I came across an article that I down loaded about what makes a car “historic” and thought I would use it as an outline for my next blog spot.
The inevitable question comes up about original condition or restored to like new. Of course we can play a game of semantics and cut the proverbial thread in to a thousand pieces as this is one of those arguments that could not be easily resolved. Just recently a Giulietta Spider Veloce came up for sale in Georgia as a barn find. The original owner drove the car for 30,000+ miles, blew a head gasket and parked it. There it has sat for 40+ years as an original car. The parts were not exchanged other than oil changes and tune ups. So could the car be qualified as being “like it left the factory”? Or like it was delivered? All original? Certainly the car has a patina that strikes at being an “original” barn find due to the deteriorated paint, upholstery, and working mechanisms.
Let us consider the outside of the car as one of the main elements starting with paint. Paint has come a long way since our cars were built. Glasurit was the preferred paint for our cars, but we know there was Dupont, Italver, Max Meyer, and several others. Remember these names: “Duco” for nitrocellulose lacquer and “Lucite” for acrylic lacquer. The paint was nitrocellulose, temperamental, dried fast, easily sanded, buffed and glossed out beautiful. The problem with nitrocellulose was that not everyone liked using it as it wasn’t as easy to shoot as enamels and didn’t last as long and eventually cracked. You put on 6 coats, sanding each coat in between layers, and after several coats you could create a depth in the color that was in my opinion amazing. After a final buffing with compounds just Carnuba wax could maintain the gloss.
Then next thing to come along was two stage paints where it was enamel based, required a catalyzer or hardener and gave a long lasting paint that stood up hard against the elements. These new paints require proper breathing apparatus and proper covering of the body as the materials in the paint can be detrimental to your health and are not to be breathed.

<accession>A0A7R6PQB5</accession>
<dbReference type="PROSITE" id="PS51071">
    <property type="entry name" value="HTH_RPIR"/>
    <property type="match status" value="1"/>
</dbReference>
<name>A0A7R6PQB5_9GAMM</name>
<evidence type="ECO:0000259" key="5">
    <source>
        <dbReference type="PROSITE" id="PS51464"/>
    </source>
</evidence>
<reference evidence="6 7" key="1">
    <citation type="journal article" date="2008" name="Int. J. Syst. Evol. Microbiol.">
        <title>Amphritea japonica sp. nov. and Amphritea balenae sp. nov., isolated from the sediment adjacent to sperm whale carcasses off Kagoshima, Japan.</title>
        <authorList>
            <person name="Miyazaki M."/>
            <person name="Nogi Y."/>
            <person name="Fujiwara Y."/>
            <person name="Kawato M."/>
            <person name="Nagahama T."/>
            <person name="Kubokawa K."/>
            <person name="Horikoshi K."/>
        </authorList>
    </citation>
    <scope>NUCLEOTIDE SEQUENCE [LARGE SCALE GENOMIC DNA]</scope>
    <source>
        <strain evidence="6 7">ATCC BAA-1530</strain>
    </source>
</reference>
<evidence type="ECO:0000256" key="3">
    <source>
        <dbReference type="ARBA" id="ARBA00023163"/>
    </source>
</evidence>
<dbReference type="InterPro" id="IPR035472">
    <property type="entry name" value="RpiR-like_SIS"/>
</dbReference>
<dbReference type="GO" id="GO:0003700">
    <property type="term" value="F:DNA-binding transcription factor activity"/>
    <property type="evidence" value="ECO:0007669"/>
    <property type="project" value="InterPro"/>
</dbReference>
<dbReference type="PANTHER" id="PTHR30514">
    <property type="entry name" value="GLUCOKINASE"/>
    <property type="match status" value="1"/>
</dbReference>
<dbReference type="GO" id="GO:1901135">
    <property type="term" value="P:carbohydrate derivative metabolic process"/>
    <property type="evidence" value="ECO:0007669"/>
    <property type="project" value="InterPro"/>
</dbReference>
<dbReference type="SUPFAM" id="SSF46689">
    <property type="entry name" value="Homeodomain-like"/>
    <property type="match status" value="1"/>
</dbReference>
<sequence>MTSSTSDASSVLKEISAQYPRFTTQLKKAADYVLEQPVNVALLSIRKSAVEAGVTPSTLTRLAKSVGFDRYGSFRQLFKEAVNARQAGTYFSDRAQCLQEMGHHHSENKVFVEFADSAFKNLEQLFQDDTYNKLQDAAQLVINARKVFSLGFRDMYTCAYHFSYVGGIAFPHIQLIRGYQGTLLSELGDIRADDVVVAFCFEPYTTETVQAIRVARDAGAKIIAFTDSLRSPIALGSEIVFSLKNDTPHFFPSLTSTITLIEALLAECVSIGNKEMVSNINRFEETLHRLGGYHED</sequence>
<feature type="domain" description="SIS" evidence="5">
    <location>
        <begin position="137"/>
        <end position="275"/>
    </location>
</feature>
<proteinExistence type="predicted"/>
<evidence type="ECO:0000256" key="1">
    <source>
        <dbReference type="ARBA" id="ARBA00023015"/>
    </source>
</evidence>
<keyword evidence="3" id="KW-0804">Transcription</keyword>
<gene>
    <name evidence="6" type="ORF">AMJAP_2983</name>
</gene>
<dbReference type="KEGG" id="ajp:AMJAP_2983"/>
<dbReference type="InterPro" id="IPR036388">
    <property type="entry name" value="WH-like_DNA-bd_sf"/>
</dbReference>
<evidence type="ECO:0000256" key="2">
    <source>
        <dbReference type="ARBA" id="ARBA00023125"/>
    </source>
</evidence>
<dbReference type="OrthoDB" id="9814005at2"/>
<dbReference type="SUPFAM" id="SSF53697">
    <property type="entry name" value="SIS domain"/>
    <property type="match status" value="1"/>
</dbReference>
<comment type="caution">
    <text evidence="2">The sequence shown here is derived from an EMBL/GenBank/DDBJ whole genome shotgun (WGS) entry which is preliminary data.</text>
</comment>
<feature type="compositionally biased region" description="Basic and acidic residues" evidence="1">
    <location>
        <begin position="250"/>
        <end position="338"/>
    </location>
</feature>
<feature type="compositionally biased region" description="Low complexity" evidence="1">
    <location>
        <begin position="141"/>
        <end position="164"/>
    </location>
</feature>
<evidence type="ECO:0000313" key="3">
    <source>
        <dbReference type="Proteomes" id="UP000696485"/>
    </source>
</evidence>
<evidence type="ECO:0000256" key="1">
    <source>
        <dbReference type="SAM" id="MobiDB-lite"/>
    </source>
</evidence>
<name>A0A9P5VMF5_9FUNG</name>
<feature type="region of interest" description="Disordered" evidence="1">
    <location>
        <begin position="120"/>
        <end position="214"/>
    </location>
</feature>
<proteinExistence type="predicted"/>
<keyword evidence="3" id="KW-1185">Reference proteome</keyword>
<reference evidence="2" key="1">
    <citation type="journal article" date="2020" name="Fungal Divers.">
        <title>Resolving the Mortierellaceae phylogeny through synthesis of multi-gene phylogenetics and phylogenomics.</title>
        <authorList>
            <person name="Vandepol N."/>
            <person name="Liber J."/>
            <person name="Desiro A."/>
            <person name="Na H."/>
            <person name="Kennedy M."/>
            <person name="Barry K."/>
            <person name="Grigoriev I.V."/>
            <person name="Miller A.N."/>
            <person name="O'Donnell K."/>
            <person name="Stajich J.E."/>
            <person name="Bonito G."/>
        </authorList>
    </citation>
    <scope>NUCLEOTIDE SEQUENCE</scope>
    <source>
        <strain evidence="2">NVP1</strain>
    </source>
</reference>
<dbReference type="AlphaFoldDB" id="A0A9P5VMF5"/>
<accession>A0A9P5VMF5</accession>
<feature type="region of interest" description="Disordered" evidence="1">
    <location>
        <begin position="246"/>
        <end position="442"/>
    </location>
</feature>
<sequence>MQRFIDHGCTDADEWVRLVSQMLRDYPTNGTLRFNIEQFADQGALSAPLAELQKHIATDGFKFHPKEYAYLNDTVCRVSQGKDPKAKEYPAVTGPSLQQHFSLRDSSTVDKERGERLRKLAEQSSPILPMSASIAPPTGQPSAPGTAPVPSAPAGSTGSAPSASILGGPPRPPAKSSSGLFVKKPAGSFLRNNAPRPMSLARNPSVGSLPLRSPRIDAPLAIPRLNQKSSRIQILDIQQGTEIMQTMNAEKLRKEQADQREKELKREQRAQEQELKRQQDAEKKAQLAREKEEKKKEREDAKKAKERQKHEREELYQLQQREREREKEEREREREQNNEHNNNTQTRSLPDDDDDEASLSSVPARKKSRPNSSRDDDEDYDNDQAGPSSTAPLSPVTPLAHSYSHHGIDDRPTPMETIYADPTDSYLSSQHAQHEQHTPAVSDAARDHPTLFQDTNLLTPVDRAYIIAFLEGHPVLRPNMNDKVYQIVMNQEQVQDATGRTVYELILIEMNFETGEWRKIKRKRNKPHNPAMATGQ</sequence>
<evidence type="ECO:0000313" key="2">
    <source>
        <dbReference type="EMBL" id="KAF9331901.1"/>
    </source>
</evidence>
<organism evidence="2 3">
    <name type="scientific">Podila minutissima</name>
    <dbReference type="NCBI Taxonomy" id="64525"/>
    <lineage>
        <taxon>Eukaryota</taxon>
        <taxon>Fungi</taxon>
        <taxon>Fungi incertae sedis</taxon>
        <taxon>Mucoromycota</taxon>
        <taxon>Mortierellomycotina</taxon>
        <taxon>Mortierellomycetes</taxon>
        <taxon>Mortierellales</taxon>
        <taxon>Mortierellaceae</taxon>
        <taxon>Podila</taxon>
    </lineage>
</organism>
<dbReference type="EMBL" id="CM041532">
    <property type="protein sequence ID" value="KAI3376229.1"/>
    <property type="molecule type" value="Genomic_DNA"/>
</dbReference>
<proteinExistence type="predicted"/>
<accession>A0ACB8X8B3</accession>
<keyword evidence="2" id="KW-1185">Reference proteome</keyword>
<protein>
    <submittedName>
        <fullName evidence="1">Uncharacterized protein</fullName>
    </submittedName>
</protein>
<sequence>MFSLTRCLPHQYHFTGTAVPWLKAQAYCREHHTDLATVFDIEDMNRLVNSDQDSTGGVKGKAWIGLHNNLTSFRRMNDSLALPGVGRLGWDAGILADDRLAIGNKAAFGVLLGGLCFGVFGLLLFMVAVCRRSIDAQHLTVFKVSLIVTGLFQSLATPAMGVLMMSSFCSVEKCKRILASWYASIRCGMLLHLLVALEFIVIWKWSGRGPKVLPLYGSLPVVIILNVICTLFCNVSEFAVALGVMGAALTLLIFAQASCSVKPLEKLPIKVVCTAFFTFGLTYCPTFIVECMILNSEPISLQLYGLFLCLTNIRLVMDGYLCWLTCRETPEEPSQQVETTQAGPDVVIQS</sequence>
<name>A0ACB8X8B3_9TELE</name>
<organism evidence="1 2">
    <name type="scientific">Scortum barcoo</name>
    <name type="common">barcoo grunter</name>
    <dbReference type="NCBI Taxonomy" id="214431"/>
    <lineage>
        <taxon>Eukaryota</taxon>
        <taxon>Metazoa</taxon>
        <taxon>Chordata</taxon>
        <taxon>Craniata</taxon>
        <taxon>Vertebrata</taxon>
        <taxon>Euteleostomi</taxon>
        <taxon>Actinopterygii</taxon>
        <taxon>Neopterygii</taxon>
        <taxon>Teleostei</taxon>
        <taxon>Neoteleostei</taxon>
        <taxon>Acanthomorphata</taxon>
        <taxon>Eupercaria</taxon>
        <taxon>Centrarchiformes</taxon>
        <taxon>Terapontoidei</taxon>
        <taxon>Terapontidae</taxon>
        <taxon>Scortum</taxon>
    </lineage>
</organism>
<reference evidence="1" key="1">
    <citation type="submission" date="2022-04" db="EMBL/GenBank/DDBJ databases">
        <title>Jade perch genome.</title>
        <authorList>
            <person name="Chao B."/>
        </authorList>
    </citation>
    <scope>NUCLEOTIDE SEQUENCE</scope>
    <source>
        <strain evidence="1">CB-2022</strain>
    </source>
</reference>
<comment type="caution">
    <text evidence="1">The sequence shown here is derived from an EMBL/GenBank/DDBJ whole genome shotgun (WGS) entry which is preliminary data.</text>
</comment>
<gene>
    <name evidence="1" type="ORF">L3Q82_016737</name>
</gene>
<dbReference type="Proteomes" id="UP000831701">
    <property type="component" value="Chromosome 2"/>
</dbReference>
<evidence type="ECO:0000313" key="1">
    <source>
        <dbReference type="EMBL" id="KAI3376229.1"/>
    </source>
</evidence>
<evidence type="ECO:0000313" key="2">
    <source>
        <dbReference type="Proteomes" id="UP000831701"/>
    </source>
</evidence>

Todays paints are usually water based and topped with clear coat that gives them an incredible shine, a barrier to the paint, easily maintained, and a long life with proper care. The problems with clear were they would craze when exposed to ultraviolet rays from the sun. Modern chemistry has resolved those issues as paints can go a couple of decades without deterioration.
If you are restoring your car, do you spray it with nitrocellulose which seems to be near to impossible to find and used in the painting of guitars. The sources I looked up were Sherman Williams, McFaddens, and Behlins. Whether or not this will work on a car, why wouldn’t it? The bigger question is can you get it California which seems to have a restricted list of paints and VOC’s a mile long. Think of something and it is probably on the list or soon will be.
Consider metal working as the next topic. Let me say that I have seen some metal working in the last couple of years that are truly works of art in replicating pieces. Some cars have been brought back from the brink of death from extensive rust. Cars we would have thrown away are now in various stages of restoration. As much as the metal work is labor intensive, the values of the cars are now warranting the expense. A car that is resurrected from the rust pile to being back on the road, is it historic? We don’t have the factory molds for stamping out parts like we need, so we are not hand forming parts and patches to fit. When panels are put on, does anyone use lead anymore to fill in the gaps? That is a lost art of being able to paddle lead and file. If it isn’t done right, the acid primer will work its way up from the metal into the paint and show up as bubbles. Proper neutralizing is required and a good sealer over the top of the lead.